The legal regulations required to hold the next Census in England and Wales on 21 March 2021 have been passed into law, confirming that the leading question ‘What is your religion?’, which appeared in the 2011 and 2001 surveys, will again feature. Humanists UK, which has campaigned for the wording of the question to be amended to remove the presumption of religious belief, is disappointed by the lack of any changes made by the Office of National Statistics (ONS), which manages the Census.
The question presumes that respondents have a religion. Its placement after questions about ethnicity and national identity and the lack of context about in what sense respondents should ‘have’ a religion leads, as the ONS acknowledges, to the results capturing the broadest possible swathe of the population as giving a religious answer, whether individuals are practising, believing, belonging, or simply very loosely culturally affiliating (due for instance to the religion in which they were brought up or were baptised into).
The approach hugely underestimates the number of non-religious people in the UK, leading to a lack of adequate non-religious provision, such as pastoral support in hospitals, or inclusion in religious education curricula by local authorities. Subsequently, the needs of this group are not being adequately met. Compared to the British Social Attitudes Survey, which asks about belonging to a particular religion and has consistently shown since 2013 that between 48 and 53 percent of respondents are non-religious, the 2001 and 2011 censuses put this figure considerably lower at 15 and 25 percent respectively.
The British Social Attitudes Survey uses a two-part question which asks ‘Do you regard yourself as belonging to any particular religion?’ and ‘If yes, which?’ This approach gives a reliable indication of the actual identities of Britons, unlike the Census.
In the run up to the 2011 Census, Humanists UK exposed the flaws in the ONS’s question design by commissioning a poll using two different wordings of the same question and showing that they produced very different results. When asked the census question ‘What is your religion?’, 61% of people in England and Wales ticked a religious box (53.48% Christian and 7.22% other) while 39% ticked ‘No religion’. But when asked ‘Are you religious?’ only 29% of the same people said ‘Yes’ while 65% said ‘No’, meaning over half of those whom the census would count as having a religion said they were not religious. Even more revealingly, less than half (48%) of those who ticked ‘Christian’ said they believed that Jesus Christ was a real person who died and came back to life and was the son of God. Asked when they had last attended a place of worship for religious reasons, most people in England and Wales (63%) said they had not attended in the past year, 43% of people last attended over a year ago and 20% of people had never attended. Only 9% of people said they had attended a place of worship within the last week.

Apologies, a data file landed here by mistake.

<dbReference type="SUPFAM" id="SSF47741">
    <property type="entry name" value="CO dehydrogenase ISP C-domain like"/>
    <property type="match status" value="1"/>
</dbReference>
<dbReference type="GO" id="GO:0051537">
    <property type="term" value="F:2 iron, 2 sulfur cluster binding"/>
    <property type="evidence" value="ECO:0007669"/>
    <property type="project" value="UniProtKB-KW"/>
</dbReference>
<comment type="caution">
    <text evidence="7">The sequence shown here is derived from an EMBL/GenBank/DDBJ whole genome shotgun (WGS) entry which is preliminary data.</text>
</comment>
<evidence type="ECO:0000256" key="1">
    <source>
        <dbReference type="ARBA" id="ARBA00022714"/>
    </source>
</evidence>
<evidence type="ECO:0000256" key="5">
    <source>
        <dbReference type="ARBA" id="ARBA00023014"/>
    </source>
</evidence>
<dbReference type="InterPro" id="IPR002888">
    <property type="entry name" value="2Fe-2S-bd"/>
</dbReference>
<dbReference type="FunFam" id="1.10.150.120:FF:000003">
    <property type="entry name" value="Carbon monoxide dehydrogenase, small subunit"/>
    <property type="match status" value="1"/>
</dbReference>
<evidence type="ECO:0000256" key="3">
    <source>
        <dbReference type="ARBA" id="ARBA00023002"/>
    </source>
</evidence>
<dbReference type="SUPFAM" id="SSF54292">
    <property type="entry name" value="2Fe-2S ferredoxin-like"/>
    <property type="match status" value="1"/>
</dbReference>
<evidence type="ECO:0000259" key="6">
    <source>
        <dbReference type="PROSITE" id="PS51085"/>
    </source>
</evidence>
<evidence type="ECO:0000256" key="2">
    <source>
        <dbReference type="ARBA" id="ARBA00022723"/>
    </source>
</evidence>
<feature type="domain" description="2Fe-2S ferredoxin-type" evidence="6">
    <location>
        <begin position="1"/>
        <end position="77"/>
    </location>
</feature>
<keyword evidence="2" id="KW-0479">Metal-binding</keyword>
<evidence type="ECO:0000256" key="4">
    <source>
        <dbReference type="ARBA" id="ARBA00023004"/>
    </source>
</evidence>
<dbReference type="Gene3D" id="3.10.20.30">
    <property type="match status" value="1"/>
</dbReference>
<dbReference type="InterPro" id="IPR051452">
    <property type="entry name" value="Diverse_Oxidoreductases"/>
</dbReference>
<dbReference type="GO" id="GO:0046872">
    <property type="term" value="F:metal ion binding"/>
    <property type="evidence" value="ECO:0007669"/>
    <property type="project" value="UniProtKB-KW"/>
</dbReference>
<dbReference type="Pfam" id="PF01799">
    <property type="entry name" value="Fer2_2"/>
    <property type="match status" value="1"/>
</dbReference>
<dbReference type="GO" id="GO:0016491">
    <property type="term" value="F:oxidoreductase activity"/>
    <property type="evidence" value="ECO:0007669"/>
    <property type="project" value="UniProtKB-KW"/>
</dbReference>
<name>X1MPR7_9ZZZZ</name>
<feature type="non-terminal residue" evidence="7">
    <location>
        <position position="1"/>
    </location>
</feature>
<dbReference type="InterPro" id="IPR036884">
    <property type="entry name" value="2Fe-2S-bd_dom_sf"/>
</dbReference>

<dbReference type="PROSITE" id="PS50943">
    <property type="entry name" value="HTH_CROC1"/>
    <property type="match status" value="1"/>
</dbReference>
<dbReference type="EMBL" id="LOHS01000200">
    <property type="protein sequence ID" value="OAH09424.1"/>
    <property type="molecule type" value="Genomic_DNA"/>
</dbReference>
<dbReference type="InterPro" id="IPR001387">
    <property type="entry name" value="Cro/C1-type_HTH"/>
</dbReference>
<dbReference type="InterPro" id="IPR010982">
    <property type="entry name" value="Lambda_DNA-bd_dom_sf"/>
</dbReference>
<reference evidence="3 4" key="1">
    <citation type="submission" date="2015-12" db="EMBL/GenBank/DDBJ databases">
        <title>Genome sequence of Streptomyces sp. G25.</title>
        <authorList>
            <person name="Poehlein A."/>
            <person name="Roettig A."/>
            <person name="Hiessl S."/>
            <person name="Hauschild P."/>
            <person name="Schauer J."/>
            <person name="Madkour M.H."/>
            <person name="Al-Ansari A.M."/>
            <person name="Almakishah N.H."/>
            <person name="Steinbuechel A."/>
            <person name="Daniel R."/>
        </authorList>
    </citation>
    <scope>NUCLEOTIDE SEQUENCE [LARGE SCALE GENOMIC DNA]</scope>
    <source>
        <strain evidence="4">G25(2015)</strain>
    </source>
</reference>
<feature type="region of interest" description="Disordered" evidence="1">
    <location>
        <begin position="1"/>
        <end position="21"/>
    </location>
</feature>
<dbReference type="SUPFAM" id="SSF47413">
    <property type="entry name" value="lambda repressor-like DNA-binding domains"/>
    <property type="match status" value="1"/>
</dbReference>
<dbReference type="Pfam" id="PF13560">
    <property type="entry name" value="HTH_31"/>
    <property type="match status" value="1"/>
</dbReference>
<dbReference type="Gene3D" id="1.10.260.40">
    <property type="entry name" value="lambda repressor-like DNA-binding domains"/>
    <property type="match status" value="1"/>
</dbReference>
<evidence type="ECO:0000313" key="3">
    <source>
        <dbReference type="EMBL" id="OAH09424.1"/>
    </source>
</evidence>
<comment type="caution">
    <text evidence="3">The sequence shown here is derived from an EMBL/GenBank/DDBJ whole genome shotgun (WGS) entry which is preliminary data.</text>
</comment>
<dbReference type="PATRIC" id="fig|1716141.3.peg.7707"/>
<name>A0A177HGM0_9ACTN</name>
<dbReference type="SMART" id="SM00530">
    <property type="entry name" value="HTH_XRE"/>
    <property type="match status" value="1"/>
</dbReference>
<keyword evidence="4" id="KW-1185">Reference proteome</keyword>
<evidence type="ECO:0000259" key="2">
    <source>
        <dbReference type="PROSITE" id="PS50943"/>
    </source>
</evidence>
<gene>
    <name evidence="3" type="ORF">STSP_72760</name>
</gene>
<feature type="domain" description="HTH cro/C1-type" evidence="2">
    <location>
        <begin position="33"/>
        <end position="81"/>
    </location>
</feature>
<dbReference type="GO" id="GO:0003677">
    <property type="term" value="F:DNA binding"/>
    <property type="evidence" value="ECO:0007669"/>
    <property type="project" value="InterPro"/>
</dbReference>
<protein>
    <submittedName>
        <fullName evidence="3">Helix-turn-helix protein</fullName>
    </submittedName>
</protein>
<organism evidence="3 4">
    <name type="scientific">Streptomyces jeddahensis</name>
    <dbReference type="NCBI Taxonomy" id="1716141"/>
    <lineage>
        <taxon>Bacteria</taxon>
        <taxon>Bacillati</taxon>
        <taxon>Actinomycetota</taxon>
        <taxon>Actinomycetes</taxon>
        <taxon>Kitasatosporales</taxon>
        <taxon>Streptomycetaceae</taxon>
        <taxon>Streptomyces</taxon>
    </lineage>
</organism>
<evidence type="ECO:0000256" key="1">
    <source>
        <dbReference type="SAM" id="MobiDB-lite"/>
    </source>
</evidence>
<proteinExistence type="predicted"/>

Since 2016, Humanists UK has actively engaged with the ONS to seek a change to the question wording. This included as a member of the Census Diversity and Inclusion Group; by responding to relevant consultations; and through bilateral meetings. At one such meeting in 2017, Humanists UK staff were told by officials that the question shouldn’t change, firstly for the understandable but regrettable reason that consistency over time allows trends to be discerned; and secondly because of a misguided notion that capturing the loosest possible affiliation of religion is what is required under the Equality Act 2010. In fact this is incorrect, as people’s beliefs and practices are generally more important in planning service provision and preventing discrimination than their loose cultural affiliations.
The census in Scotland, which normally runs in parallel to the questionnaire in England and Wales, may be delayed until 2022 due to the ongoing coronavirus pandemic.
Humanists UK’s Director of Public Affairs and Policy Richy Thompson commented, ‘We are hugely disappointed that the ONS, despite its own admission that the Census religion question is leading, has chosen to continue with it for the 2021 Census. This is not merely a case of numbers going up or down, as Census data is used across the country to determine religion or belief provision in public services; from school places, to hospital services, to the provision of public services.’
‘Therefore we believe that it is essential, and not too much to ask, that the manner of asking the question on which so much is determined is fair, contains no pre-existing biases, and does not place the non-religious, who by other measures represent a majority, at a distinct disadvantage.
‘We will now campaign through to the time of the Census to ensure that non-religious people understand that they should tick the “no religion” box when responding to it.’
For further comment or information, please contact Humanists UK’s Director of Public Affairs and Policy Richy Thompson commented at email@example.com or phone 07815 589636.
Read more about our work on religion and belief: surveys and statistics: https://humanism.org.uk/campaigns/religion-and-belief-some-surveys-and-statistics/
Humanists UK is the national charity working on behalf of non-religious people. Powered by over 85,000 members and supporters, we advance free thinking and promote humanism to create a tolerant society where rational thinking and kindness prevail. We provide ceremonies, pastoral care, education, and support services benefitting over a million people every year and our campaigns advance humanist thinking on ethical issues, human rights, and equal treatment for all.